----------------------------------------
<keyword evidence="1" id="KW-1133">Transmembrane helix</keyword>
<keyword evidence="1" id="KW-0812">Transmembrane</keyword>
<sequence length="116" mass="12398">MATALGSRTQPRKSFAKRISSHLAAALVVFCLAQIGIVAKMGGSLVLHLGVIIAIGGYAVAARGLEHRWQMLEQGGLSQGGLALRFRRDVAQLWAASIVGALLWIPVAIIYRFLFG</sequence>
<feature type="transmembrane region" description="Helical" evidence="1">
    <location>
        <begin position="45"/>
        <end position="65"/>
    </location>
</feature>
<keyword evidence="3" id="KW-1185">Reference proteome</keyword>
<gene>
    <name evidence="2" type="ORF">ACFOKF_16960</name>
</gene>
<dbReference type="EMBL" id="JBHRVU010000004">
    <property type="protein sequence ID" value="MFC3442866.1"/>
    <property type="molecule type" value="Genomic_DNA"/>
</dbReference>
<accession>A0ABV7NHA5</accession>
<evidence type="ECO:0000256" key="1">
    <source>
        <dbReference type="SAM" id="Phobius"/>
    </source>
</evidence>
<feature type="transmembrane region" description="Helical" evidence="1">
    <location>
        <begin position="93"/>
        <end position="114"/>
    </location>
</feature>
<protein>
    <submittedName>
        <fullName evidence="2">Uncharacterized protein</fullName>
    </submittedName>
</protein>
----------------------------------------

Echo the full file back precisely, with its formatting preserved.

<keyword evidence="1" id="KW-1133">Transmembrane helix</keyword>
<keyword evidence="1" id="KW-0812">Transmembrane</keyword>
<sequence length="116" mass="12398">MATALGSRTQPRKSFAKRISSHLAAALVVFCLAQIGIVAKMGGSLVLHLGVIIAIGGYAVAARGLEHRWQMLEQGGLSQGGLALRFRRDVAQLWAASIVGALLWIPVAIIYRFLFG</sequence>
<feature type="transmembrane region" description="Helical" evidence="1">
    <location>
        <begin position="45"/>
        <end position="65"/>
    </location>
</feature>
<keyword evidence="3" id="KW-1185">Reference proteome</keyword>
<gene>
    <name evidence="2" type="ORF">ACFOKF_16960</name>
</gene>
<dbReference type="EMBL" id="JBHRVU010000004">
    <property type="protein sequence ID" value="MFC3442866.1"/>
    <property type="molecule type" value="Genomic_DNA"/>
</dbReference>
<accession>A0ABV7NHA5</accession>
<evidence type="ECO:0000256" key="1">
    <source>
        <dbReference type="SAM" id="Phobius"/>
    </source>
</evidence>
<feature type="transmembrane region" description="Helical" evidence="1">
    <location>
        <begin position="93"/>
        <end position="114"/>
    </location>
</feature>
<protein>
    <submittedName>
        <fullName evidence="2">Uncharacterized protein</fullName>
    </submittedName>
</protein>